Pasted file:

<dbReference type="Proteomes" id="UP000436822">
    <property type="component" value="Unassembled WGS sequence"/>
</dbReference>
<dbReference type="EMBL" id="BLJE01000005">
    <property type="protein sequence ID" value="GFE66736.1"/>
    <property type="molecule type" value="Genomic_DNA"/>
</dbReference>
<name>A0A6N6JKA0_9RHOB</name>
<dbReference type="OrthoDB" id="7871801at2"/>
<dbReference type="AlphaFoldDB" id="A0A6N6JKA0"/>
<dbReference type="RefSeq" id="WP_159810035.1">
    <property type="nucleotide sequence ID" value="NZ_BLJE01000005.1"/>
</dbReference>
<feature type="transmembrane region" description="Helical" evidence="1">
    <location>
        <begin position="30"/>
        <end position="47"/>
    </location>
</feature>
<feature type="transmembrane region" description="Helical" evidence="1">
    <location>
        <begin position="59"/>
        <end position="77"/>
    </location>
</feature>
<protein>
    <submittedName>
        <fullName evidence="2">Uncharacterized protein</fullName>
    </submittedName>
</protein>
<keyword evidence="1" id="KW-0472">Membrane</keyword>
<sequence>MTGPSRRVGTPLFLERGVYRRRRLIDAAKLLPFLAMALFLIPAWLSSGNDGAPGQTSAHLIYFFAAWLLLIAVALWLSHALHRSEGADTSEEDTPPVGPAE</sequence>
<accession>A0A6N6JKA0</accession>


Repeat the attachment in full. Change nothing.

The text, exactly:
<dbReference type="Proteomes" id="UP000436822">
    <property type="component" value="Unassembled WGS sequence"/>
</dbReference>
<dbReference type="EMBL" id="BLJE01000005">
    <property type="protein sequence ID" value="GFE66736.1"/>
    <property type="molecule type" value="Genomic_DNA"/>
</dbReference>
<name>A0A6N6JKA0_9RHOB</name>
<dbReference type="OrthoDB" id="7871801at2"/>
<dbReference type="AlphaFoldDB" id="A0A6N6JKA0"/>
<dbReference type="RefSeq" id="WP_159810035.1">
    <property type="nucleotide sequence ID" value="NZ_BLJE01000005.1"/>
</dbReference>
<feature type="transmembrane region" description="Helical" evidence="1">
    <location>
        <begin position="30"/>
        <end position="47"/>
    </location>
</feature>
<feature type="transmembrane region" description="Helical" evidence="1">
    <location>
        <begin position="59"/>
        <end position="77"/>
    </location>
</feature>
<protein>
    <submittedName>
        <fullName evidence="2">Uncharacterized protein</fullName>
    </submittedName>
</protein>
<keyword evidence="1" id="KW-0472">Membrane</keyword>
<sequence>MTGPSRRVGTPLFLERGVYRRRRLIDAAKLLPFLAMALFLIPAWLSSGNDGAPGQTSAHLIYFFAAWLLLIAVALWLSHALHRSEGADTSEEDTPPVGPAE</sequence>
<accession>A0A6N6JKA0</accession>